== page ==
1 There the realm of Troy may rise again unforbidden.
2 Hoar Faith and Vesta, Quirinus and Remus brothers again, shall deliver statutes.
3 We are lifted skyward on the crescent wave, and again sunk deep into the nether world as the water is sucked away.
4 Thereat I again gird on my sword, and fitting my left arm into the clasps of the shield, strode forth of the palace.
5 Nor do Teucrians alone pay forfeit of their blood; once and again valour returns even in conquered hearts, and the victorious Grecians fall.
6 Yet from another I go on again to tear away a tough shoot, fully to fathom its secret; yet from another black blood follows out of the bark.
7 Now, as day wanes, she seeks the repeated banquet, and again madly pleads to hear the agonies of Ilium, and again hangs on the teller's lips.
8 Some scatter to the ships and run for the safety of the shore; some in craven fear again climb the huge horse, and hide in the belly they knew.
9 Myself I regain the city, girding on my shining armour; fixed to renew every danger, to retrace my way throughout Troy, and fling myself again on its perils.
10 Again and again his own valiance and his line's renown flood back upon her spirit; look and accent cling fast in her bosom, and the pain allows not rest or calm to her limbs.
11 We sink low on the ground, and a voice is borne to our ears: "Stubborn race of Dardanus, the same land that bore you by parentage of old shall receive you again on her bountiful breast."
12 On the right Scylla keeps guard, on the left unassuaged Charybdis, who thrice swallows the vast flood sheer down her swirling gulf, and ever again hurls it upward, lashing the sky with water.
13 As they again disport with clapping wings, and utter their notes as they circle the sky in company, even so do these ships and crews of thine either lie fast in harbour or glide under full sail into the harbour mouth.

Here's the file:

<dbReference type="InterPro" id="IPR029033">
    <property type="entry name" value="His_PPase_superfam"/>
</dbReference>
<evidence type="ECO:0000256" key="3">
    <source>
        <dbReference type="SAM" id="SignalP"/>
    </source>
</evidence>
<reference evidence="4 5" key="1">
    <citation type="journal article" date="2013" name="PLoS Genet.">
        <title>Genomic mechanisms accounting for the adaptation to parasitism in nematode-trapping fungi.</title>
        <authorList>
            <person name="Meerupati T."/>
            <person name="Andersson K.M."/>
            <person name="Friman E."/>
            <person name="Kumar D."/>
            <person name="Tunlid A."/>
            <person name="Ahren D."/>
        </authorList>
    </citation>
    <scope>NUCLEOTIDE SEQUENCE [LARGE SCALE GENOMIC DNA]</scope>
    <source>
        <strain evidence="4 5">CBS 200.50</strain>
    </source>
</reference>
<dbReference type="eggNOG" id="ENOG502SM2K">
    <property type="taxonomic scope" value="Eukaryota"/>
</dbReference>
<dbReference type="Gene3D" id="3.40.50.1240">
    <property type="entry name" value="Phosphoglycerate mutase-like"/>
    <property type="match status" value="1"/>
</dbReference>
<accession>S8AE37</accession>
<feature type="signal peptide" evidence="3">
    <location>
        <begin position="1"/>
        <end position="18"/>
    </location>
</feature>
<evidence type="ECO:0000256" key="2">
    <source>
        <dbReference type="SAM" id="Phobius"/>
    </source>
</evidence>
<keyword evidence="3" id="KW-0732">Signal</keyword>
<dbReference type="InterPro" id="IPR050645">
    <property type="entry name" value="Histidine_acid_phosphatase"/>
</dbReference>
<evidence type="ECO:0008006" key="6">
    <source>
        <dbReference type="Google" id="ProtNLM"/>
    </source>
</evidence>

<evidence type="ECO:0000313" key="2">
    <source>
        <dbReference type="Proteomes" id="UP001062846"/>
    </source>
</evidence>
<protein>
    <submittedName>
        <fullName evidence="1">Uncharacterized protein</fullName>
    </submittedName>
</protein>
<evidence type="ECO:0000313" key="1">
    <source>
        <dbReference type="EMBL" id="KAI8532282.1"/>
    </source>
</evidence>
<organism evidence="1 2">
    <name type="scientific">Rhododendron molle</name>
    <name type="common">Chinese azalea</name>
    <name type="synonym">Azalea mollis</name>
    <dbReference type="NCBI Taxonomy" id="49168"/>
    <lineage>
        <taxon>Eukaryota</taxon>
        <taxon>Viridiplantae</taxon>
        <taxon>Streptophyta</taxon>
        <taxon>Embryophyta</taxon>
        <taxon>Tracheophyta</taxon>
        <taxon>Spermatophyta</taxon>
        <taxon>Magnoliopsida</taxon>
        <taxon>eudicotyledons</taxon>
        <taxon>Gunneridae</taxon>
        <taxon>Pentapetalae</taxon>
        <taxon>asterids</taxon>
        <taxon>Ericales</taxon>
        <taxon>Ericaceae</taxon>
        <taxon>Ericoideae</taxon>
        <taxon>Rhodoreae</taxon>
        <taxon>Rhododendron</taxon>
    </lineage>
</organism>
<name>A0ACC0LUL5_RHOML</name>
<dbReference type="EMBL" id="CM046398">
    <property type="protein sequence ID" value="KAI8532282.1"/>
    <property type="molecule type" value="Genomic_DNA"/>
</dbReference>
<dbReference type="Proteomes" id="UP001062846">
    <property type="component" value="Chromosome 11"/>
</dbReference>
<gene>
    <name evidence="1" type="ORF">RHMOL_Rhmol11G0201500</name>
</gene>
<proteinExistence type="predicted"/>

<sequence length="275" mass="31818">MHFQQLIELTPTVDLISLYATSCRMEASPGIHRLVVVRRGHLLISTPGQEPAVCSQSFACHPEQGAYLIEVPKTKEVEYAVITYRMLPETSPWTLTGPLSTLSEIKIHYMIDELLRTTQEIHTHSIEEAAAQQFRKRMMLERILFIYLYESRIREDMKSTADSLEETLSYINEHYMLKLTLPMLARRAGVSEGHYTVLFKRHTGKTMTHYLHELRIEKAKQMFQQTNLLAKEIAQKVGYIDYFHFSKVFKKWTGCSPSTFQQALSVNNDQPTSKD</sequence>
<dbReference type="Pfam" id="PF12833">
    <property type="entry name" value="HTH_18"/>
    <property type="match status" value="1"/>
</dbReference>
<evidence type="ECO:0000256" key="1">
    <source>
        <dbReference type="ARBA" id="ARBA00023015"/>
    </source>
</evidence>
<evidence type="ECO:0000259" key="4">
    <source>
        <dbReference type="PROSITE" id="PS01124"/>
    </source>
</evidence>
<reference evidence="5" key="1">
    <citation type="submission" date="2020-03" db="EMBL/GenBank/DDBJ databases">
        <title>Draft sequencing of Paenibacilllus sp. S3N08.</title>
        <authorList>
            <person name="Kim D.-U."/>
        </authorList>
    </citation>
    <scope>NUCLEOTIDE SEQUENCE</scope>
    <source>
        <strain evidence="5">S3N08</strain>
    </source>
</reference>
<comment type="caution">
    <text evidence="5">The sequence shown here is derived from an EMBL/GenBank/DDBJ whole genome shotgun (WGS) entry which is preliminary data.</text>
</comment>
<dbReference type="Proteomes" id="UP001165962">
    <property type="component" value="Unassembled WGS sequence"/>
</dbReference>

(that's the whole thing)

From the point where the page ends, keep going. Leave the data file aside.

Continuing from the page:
14 Here the rumour of a story beyond belief comes on our ears; Helenus son of Priam is reigning over Greek towns, master of the bride and sceptre of Pyrrhus the Aeacid; and Andromache hath again fallen to a husband of her people.
15 My father counsels to remeasure the sea and go again to Phoebus in his Ortygian oracle, to pray for grace and ask what issue he ordains to our exhausted state; whence he bids us search for aid to our woes, whither bend our course.
16 Again, in a deep recess under a caverned rock, shut in with waving shadows of woodland, we array the board and renew the altar fires; again, from their blind ambush in diverse quarters of the sky, the noisy crowd flutter with clawed feet around their prey, defiling the feast with their lips.
17 And first he laces to his feet the shoes of gold that bear him high winging over seas or land as fleet as the gale; then takes the rod wherewith he calls wan souls forth of Orcus, or sends them again to the sad depth of hell, gives sleep and takes it away and unseals dead eyes; in whose strength he courses the winds and swims across the tossing clouds.
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